His view, like most scientists today, merely echoed what Charles Darwin popularized in his famous book On the Origin of Species. Darwin wrote, “Thus, from the war of nature, from famine and death, the most exalted object which we are capable of conceiving, namely, the production of the higher animals, directly follows.”2

There has been much written about Darwin’s motivation for his theory. He struggled with the premature death of three of his children. And many commentators say that the death of his beloved 10-year-old daughter, Annie, finally destroyed any vestiges of Christian faith he had. He stopped attending church—something that I have seen many Christians do after losing loved ones. Darwin concluded that the world was ages old and concluded that death had been here since the beginning. In this view, ‘God’ becomes the author of death and suffering and a cruel ogre. Death became king to Darwin, rather than the One who has the power over life and death (Rev. 1:18).

We see this ‘death is king’ theme even in popular movies. The hugely influential science fiction author H.G. Wells (1866–1946) was a rabid evolutionist who trained under ‘Darwin’s bulldog’ Thomas Huxley.3 The 2005 Stephen Spielberg remake of H.G. Wells’ classic science fiction tale, The War of the Worlds, stays true to its evolutionary precepts of death and struggle. But I wonder how many could see Wells’ anti-Christian ideas coming through? It employs the idea of older (on the evolutionary scale), and therefore more technologically advanced, Martians attacking the earth with the aim of exterminating mankind. Wells wrote how these ‘superior aliens’ viewed humans: “No one would have believed in the last years of the nineteenth century that this world was being watched keenly and closely by intelligences greater than man’s and yet as mortal as his own; that as men busied themselves about their various concerns they were scrutinised and studied, perhaps almost as narrowly as a man with a microscope might scrutinise the transient creatures that swarm and multiply in a drop of water.” (emphasis mine).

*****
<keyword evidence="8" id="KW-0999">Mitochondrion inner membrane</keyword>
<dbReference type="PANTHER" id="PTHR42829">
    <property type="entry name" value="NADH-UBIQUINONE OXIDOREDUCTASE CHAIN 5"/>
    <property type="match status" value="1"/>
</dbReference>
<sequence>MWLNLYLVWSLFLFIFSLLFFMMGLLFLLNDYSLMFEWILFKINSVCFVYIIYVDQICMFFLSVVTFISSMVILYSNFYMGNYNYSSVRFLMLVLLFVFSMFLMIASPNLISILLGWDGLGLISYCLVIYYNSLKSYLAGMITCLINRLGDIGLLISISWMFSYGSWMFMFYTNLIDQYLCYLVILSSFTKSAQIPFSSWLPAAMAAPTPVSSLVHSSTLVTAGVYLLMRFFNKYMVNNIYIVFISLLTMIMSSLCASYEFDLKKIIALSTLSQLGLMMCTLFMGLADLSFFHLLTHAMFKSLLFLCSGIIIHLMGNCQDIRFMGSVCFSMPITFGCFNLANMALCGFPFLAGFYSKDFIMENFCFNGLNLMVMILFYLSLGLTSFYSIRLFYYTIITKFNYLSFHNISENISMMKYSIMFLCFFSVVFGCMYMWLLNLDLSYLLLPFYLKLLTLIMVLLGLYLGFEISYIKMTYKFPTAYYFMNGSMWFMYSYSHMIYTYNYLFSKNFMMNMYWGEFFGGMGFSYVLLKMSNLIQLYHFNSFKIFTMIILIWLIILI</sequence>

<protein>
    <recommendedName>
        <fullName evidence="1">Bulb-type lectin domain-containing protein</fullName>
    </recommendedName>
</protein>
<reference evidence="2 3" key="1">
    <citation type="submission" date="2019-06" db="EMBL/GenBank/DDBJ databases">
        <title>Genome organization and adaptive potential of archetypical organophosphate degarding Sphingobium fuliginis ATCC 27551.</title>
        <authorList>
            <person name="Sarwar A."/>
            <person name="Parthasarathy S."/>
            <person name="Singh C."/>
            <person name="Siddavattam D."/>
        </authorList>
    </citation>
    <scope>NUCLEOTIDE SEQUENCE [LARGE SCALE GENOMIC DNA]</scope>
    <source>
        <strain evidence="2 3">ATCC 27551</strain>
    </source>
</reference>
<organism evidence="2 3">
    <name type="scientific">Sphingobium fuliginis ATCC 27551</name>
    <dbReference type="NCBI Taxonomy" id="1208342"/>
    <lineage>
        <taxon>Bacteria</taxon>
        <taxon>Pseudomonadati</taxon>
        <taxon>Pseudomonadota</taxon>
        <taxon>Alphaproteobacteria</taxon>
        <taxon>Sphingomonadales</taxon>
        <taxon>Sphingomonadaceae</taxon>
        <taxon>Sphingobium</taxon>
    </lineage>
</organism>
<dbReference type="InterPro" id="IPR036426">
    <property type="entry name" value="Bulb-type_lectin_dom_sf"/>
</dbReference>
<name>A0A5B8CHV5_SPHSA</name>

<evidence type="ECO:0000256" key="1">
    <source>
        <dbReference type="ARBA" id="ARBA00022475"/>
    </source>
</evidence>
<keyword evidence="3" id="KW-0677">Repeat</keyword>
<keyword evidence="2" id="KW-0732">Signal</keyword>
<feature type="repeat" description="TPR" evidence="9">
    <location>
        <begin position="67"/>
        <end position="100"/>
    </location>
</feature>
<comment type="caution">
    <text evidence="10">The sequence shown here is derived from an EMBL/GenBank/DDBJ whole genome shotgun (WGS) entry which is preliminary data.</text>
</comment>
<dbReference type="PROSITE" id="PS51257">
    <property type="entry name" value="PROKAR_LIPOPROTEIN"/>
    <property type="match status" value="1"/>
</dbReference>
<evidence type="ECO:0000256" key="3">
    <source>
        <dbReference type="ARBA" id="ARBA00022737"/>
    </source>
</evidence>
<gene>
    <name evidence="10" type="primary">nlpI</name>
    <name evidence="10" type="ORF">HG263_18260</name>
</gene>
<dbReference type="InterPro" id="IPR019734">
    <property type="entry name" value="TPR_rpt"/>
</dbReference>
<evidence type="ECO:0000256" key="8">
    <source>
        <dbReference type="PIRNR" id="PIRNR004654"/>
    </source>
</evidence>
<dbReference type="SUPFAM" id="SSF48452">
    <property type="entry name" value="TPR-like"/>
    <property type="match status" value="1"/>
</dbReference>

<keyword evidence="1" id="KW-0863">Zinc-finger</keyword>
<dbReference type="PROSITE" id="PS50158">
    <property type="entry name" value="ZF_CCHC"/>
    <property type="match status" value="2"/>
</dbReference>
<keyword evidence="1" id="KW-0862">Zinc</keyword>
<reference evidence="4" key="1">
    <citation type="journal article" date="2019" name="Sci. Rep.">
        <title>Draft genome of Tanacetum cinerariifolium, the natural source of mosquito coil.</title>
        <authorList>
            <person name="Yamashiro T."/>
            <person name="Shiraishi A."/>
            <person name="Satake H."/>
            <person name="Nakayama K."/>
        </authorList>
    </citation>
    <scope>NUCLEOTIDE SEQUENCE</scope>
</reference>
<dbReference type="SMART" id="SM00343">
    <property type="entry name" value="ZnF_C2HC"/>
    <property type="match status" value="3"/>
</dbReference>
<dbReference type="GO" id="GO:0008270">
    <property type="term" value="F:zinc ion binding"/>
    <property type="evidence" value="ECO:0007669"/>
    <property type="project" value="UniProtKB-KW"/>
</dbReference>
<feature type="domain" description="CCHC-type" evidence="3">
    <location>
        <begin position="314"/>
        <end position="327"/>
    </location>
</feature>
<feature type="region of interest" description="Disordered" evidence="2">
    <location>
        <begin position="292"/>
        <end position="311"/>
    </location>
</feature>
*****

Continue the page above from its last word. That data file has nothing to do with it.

In short, humans were nothing more than lower evolved creatures to be made extinct by a superior species. At the climax of the movie, humanity is spared because the Martians die from contracting a basic earthly disease to which humans are immune. The movie (paraphrasing Wells) stated, “At the toll of a billion deaths, man had earned his immunity, his right to survive amongst this planet’s infinite organisms. Because no man lives, or dies, in vain.” The hero was ‘time and death’—evolution! But in this view, we actually do die in vain. There is no future hope for the individual beyond the grave.